If you are arranging a mortgage as a part of your purchase, virtually all lenders will accept a title insurance policy in place of an up to date survey of the property. For a modest one-time premium, title insurance will insure your title for as long as you own it. From a value perspective, title insurance is inexpensive and provides peace of mind coverage to protect likely your largest investment.

Title insurance provides some coverage for survey issues, however, it is not always equivalent to obtaining as up to date survey. Most policies offer protection for an adverse circumstance that would have been revealed by an up to date survey such as an encroachment (except for boundary walls or fences). However, the response of the title insurance company to a survey related claim may not fully compensate the insured purchaser. This is why obtaining a survey depends on the needs and wants of the purchaser. If the purchaser intends to build on the property (i.e. addition, garage, or swimming pool) and needs to know whether or not the future plans are doable, then obtaining an up to date survey of the property is strongly recommended.

Title insurance offers significant benefits and I always recommend that purchasers obtain it because of the benefits. It costs less money than obtaining an up to date survey of the property. However, as this column indicates, there may be circumstances where a purchaser should consider obtaining both a title insurance policy and an up to date survey of the property.

Article Provided by Lorne Shuman – (Isenberg & Shuman)

The Importance Of A Status Certificate

If you are considering the purchase of a resale residential condominium, it is important to ensure that any offer to purchase you make is conditional on your lawyer’s review of the status certificate.  This column will examine what a status certificate is and why a buyer needs to have it reviewed and approved before making an offer firm and binding.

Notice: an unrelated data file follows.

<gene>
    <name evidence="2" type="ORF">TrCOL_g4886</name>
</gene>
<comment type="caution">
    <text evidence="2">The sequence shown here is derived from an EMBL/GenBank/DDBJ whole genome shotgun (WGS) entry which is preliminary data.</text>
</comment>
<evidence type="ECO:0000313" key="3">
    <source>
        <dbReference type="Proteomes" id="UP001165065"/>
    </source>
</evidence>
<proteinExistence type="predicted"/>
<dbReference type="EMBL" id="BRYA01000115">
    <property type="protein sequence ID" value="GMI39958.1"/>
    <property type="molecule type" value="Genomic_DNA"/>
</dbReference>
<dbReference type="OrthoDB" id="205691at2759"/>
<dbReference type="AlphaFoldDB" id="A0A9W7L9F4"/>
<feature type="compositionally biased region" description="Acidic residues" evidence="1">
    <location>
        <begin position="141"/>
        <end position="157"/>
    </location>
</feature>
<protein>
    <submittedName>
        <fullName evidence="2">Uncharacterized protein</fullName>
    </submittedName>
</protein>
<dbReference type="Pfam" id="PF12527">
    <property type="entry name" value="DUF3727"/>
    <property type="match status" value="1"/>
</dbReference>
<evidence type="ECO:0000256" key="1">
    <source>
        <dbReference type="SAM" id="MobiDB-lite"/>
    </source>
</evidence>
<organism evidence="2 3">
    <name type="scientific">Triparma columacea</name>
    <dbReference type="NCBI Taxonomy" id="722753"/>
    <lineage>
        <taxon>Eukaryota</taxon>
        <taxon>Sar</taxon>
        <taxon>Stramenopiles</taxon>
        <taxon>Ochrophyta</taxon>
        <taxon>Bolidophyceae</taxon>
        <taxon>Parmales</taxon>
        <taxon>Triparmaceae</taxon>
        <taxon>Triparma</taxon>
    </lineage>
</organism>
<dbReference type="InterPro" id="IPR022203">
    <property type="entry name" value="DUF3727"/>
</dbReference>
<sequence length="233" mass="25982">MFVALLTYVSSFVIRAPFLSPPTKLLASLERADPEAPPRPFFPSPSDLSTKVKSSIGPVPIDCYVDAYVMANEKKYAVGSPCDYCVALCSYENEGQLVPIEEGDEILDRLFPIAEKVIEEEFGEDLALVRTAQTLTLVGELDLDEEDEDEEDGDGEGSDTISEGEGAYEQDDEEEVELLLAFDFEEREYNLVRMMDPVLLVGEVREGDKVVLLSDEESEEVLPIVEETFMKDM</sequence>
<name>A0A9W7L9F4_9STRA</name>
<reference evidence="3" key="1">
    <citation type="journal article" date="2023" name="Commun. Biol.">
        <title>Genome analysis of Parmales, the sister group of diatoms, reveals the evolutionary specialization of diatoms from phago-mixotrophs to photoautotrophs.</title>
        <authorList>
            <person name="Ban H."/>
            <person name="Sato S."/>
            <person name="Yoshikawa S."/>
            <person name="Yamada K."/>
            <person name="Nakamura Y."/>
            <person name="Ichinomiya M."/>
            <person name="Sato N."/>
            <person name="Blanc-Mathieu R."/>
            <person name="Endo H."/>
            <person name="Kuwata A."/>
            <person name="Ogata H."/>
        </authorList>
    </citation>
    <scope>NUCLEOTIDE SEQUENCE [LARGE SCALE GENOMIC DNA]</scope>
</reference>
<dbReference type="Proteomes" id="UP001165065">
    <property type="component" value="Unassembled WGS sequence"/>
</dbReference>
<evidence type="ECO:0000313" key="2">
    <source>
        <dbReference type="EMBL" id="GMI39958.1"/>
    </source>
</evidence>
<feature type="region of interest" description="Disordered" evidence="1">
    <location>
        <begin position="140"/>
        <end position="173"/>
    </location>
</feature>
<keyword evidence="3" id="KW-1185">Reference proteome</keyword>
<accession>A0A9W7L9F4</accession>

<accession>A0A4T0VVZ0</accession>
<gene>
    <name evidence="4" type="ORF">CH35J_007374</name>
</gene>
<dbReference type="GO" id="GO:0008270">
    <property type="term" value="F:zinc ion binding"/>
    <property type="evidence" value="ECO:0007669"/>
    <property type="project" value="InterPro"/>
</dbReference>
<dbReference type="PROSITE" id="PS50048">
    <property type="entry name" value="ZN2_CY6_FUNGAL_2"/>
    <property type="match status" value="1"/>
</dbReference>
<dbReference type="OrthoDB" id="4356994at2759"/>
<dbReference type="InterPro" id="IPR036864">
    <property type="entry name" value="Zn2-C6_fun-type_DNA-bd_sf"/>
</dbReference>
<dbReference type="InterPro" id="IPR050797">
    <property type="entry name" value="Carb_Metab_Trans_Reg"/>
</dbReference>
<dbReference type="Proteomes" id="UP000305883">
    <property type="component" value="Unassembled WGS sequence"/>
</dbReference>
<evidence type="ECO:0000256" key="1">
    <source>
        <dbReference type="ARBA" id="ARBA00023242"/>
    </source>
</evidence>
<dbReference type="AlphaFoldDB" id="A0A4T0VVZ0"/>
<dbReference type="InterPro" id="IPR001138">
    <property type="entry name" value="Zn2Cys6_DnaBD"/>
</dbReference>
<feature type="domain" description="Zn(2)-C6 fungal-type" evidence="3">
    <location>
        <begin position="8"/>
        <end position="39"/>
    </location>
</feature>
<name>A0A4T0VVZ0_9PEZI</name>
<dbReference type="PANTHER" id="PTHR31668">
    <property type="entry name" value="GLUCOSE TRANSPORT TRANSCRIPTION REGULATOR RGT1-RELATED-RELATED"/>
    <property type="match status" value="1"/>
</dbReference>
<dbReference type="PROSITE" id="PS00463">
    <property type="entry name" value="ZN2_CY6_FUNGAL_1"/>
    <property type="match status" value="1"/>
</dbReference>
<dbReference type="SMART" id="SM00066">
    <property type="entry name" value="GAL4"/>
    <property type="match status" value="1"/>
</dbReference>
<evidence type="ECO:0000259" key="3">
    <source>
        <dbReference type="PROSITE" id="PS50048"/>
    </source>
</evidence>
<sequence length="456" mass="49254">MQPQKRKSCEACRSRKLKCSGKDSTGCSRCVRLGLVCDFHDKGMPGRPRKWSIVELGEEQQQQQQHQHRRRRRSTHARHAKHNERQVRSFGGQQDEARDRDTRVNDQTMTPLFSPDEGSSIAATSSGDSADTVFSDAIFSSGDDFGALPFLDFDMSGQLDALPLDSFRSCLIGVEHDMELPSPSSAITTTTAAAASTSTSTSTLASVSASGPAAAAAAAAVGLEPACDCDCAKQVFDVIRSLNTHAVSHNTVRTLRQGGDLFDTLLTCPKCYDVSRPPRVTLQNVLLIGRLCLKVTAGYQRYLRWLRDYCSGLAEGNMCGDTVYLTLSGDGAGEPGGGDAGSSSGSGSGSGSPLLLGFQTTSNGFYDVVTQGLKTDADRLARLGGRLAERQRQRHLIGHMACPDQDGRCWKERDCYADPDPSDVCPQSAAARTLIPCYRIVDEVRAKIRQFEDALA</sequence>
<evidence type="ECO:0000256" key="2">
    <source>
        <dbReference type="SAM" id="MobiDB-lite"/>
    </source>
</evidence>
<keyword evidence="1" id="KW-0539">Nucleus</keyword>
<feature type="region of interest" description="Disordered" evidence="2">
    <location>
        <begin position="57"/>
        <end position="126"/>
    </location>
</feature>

The status certificate is a document that is prepared and issued by the condominium corporation.  The condominium corporation charges a fee of $100 to issue the status certificate and it normally takes up to 10 days for it to be issued.  Almost every condominium resale agreement contains a clause which makes it conditional on the buyer reviewing the status certificate with a lawyer and being satisfied with its contents. The importance of this document cannot be overlooked.

The status certificate and related condominium documents answer many hidden questions about the unit and the condominium building.  Here are some of the more important points that a status certificate and condominium documents will disclose:

  1. What are the monthly common expenses and has the seller paid the monthly common expenses or are there arrears?
  2. Is the condominium corporation considering levying a special assessment against the unit owners to pay for repairs, replacement or improvements to the building?
  3. Is the condominium corporation involved in a lawsuit?
  4. Does the condominium’s declaration or rules contain any restrictions which would prohibit owners from having any pets?
  5. What is the amount of the condominium corporation’s reserve fund and when was the last reserve fund study completed?
  6. Is the condominium corporation professionally managed and does it have a budget and up-to-date financial statements?
  7. Is there a record of any unauthorized repairs to the condominium unit?
  8. Do the parking and locker units in the Agreement of Purchase and Sale correspond to those set out in the status certificate?

The status certificate and condominium documents will answer these questions and many more that need to be carefully considered before the Agreement becomes firm and binding.  Without knowing this information a buyer is at risk of purchasing a condominium which could result in many problems, issues and costs to the buyer.

A properly drafted Agreement with the usual “conditional on status approval” clause will allow the buyer’s lawyer to review the status certificate and related condominium documents while the offer is conditional.  The lawyer can then discuss its findings with the buyer so that the buyer can make an informed decision to go ahead with the purchase or not.  In most cases, the status certificate, while not always perfect in every aspect, will be acceptable to the buyer who will then decide to waive the condition, thus making the offer to purchase firm.  In some cases, however, the status certificate may disclose an issue which the buyer may not be willing to accept and the buyer may cancel the Agreement.

The importance of the review of a status certificate cannot be overstated and should never be overlooked even in the situation of a hot real estate market.

Article Provided by Lorne Shuman – (Isenberg & Shuman)